The Night Bookmobile

The Night Bookmobile

2.8 9
by Audrey Niffenegger

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Audrey Niffenegger, the New York Times bestselling author of The Time Traveler’s Wife and Her Fearful Symmetry, has crafted her first graphic novel after the success of her two critically acclaimed “novels-in-pictures.” First serialized as a weekly column in the UK’s Guardian newspaper, The Night

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Audrey Niffenegger, the New York Times bestselling author of The Time Traveler’s Wife and Her Fearful Symmetry, has crafted her first graphic novel after the success of her two critically acclaimed “novels-in-pictures.” First serialized as a weekly column in the UK’s Guardian newspaper, The Night Bookmobile tells the story of a wistful woman who one night encounters a mysterious disappearing library on wheels that contains every book she has ever read. Seeing her history and most intimate self in this library, she embarks on a search for the bookmobile. But her search turns into an obsession, as she longs to be reunited with her own collection and memories.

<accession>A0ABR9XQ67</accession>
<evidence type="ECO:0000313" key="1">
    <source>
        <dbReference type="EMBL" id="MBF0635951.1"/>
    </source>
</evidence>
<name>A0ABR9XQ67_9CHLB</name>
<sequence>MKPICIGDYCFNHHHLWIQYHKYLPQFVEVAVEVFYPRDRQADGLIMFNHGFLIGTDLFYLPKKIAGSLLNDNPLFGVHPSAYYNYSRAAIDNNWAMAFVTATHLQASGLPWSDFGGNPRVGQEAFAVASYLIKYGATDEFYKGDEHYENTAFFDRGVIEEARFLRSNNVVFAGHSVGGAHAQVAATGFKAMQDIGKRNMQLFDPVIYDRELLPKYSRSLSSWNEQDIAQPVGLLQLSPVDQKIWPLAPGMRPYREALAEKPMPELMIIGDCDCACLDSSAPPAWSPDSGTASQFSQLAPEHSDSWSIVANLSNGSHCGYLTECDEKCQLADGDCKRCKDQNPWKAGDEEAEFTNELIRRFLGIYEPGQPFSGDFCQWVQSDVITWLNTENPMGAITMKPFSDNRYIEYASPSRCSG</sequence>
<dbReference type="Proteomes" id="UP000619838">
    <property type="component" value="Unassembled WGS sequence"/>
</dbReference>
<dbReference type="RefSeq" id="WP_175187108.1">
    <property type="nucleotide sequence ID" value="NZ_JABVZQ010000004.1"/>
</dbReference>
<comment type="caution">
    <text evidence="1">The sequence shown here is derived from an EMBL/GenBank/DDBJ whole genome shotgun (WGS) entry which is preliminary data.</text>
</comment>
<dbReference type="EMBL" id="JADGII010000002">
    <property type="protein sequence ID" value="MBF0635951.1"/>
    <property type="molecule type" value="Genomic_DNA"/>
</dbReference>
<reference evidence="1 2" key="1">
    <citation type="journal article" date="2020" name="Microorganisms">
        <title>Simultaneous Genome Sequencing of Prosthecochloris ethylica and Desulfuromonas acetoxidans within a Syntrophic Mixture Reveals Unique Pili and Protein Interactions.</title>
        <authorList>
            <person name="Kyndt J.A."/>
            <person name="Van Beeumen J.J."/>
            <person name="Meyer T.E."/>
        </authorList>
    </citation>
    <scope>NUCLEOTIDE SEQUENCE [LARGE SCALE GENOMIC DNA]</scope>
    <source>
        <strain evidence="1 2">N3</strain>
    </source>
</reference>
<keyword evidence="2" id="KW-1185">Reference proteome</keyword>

The Night Bookmobile is a haunting tale of both transcendence and the passion for books, and features the evocative full-color pen-and-ink work of one of the world’s most beloved storytellers.

Editorial Reviews

Publishers Weekly